• Fake Ultimate Hero: Downplayed with Kenchy, the Doctor from Rogue River, is initially introduced as a heroic opponent of Goetz, having first volunteered for the emergency response teams and then working hard to save the victims of his massacre. While he remains sympathetic, later episodes show that he was a plastic surgeon who only volunteered to get out of Las Vegas after it descended into anarchy without power or water, he fails to save the life of April or her baby. during an operation and when confronted again by Goetz in the second season he does fold and tell him what he needs to know. He's never a bad character, and never pretends to be more than he is, but he doesn't quite live up to his initial impression, which may have been part of the point of his character.
  • Fallen Princess: Skylar, though around the middle of the first season she begins to rise again. Now that she's got ownership of 50 percent of the town's salt mines, she isn't just popular, she's capable of being powerful, and tries to turn Dale's store into their empire.
  • Fallen States of America: The US is no longer the superpower it once was after the bombs fell.
  • Farm Boy: Stanley.
  • Fish out of Water: Big city girl Mimi stuck in small town Jericho.
  • Genre Savvy: Played for Laughs when Heather tells Jake to watch out for the giant irradiated ants.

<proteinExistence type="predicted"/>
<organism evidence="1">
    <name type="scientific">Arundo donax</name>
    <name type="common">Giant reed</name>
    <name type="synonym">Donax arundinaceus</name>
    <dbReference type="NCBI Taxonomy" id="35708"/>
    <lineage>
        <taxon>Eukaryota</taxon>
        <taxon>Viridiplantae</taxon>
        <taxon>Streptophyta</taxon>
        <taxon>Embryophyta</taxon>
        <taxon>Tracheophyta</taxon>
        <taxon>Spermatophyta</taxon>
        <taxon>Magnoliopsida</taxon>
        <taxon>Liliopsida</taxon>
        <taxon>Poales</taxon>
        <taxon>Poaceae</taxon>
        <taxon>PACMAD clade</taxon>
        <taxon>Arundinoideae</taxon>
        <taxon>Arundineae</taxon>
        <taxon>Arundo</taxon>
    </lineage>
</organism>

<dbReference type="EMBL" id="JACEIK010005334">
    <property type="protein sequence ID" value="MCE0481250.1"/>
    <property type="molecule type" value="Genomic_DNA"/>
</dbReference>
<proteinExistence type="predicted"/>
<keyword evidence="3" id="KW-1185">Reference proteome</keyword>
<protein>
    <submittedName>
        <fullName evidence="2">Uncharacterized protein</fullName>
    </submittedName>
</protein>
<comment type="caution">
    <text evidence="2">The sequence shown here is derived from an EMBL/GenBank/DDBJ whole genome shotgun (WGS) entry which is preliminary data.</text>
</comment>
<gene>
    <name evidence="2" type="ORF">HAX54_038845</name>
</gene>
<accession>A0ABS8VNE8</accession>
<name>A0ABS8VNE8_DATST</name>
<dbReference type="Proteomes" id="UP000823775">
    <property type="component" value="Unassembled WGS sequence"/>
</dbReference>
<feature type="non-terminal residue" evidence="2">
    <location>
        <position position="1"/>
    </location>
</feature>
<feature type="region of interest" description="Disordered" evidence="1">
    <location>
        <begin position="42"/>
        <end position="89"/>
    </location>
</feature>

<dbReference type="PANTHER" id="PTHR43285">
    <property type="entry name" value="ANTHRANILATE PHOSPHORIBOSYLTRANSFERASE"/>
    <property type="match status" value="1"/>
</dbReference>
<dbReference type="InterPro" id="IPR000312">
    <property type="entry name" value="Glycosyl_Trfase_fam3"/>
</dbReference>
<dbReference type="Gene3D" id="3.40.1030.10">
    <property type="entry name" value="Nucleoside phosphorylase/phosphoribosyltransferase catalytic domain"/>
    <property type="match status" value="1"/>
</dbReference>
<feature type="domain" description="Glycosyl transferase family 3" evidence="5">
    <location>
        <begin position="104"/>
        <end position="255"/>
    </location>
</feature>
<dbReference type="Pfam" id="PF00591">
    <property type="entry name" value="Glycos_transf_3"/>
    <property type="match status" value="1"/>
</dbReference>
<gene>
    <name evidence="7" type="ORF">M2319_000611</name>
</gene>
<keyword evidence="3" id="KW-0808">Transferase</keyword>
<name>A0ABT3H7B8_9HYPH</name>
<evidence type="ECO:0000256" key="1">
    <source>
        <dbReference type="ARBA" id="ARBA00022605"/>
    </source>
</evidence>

• Grey-and-Gray Morality: "Dad, is he a bad man or a good man?" "There's no such thing."
  • Happily Married: Johnston and Gail Green.
  • Happy Flashback
  • Hero Antagonist: Beck.
  • Heroic Bystander: A major focus of the series.
  • Heroic Sacrifice: Subverted in the last episode when Robert tries to pull one off, but Jake refuses to let him, and by that point he's too weak from being shot to resist being pulled to safety.
    • Played straight in the Alternate Ending available on the DVD: Had the show been picked up for another season, Robert would have been captured while buying time for Jake to get away, and ends up held by ASA forces in Loomer Ridge Prison in Colorado. The season then ends with Jake and Chavez about to mount a rescue.
  • Heterosexual Life-Partners: Jake and Stanley.
  • Hidden Elf Village: Jericho's inhabitants very much want to make their town a Hidden Elf Village out of fear of outside threats like Ravenwood.
  • Hot Teacher: Two of them - Heather teaches science; Emily teaches history.
  • I Need to Go Iron My Dog: In Black Jack, Heather approaches Jake, while he and his father are loading the car, to talk about a shared kiss.
    Johnston: I'm just gonna... (points vaguely) know. (Hesitates, walks away.)
  • Insignia Rip-Off Ritual: On three occasions: When Mayor Green exposes the fake Marines and runs them out of town; when Goetz is fired from Ravenwood; and finally when Major Beck and his troops defect from the Allied States.
  • In Space: Battlestar Galactica (2003) on Earth.
  • Inspector Javert: Beck became this after the killing of Goetz.
  • Ironic Echo: "I think this will go a lot smoother if you just sat there and listened to what I have to say".